Martyrs, The ultimate Price

iranchristian1According to strict Islamic laws, Muslims who change their religion should be killed. At the beginning of the revolution the Anglican Church, which was mainly made up of converts from Islam was attacked.


At the beginning of the revolution the Anglican Church, which was mainly made up of converts from Islam was attacked. Rev. Sayyah the priest in Shiraz had his throat cut, and Bahram Deghani-Tafti, the son of the Anglican bishop, was shot. More recently Islamic hostility to Christianity has concentrated on the Assemblies God churches as Muslims are becoming Christians in their churches. In December 1990 Rev. Soodmand, the leader of the church in Mashad, was executed by hanging in a prison in Mashad and then in January 1994 Bishop Haik Hovsepian Mehr and in July, the same year, Rev. Mehdi Dibaj were killed. Also in that year the sixty-two year old leader of the Presbyterian Church, Rev. Tateos Michaelian, was murdered after taking over Bishop Hovsepian's position as Chairman of the Protestant. Though grieving at the moment the leaders of the church in Iran are determined to continue the work of preaching the Gospel. They fully believe the words of the great early church leader, Tertullian, "that the blood of the martyrs is the seed of the church" and are expecting the church to grow. With a population of over 65 million and influence over much of the Middle East and Central Asia, Iran represents a great challenge to the world-wide church. Though small and living in constant danger of persecution, the church in Iran has been a faithful witness. Since the 1979 Islamic Revolution Iranians have become responsive to the Gospel and many have become Christians.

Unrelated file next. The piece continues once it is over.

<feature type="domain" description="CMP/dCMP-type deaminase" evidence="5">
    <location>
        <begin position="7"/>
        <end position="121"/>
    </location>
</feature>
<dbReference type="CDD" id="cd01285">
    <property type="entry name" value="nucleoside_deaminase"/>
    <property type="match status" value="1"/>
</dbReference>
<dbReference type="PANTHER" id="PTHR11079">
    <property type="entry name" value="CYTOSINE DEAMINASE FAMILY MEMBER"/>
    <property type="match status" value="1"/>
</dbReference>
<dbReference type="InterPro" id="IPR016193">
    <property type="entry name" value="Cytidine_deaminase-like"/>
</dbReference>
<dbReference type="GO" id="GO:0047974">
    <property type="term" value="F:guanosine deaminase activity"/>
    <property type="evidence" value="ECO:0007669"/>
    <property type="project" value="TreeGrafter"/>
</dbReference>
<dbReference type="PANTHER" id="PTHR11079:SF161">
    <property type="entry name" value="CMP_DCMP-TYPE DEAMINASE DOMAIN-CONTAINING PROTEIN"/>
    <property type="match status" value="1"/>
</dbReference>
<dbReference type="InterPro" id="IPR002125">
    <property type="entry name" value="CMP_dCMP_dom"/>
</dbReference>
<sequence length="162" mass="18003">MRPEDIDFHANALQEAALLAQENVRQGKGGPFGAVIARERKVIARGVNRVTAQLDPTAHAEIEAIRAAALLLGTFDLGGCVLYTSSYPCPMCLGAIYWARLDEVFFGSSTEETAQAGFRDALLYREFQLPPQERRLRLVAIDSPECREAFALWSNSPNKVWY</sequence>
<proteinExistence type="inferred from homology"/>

Most members of the growing house churches are threatened by this law.


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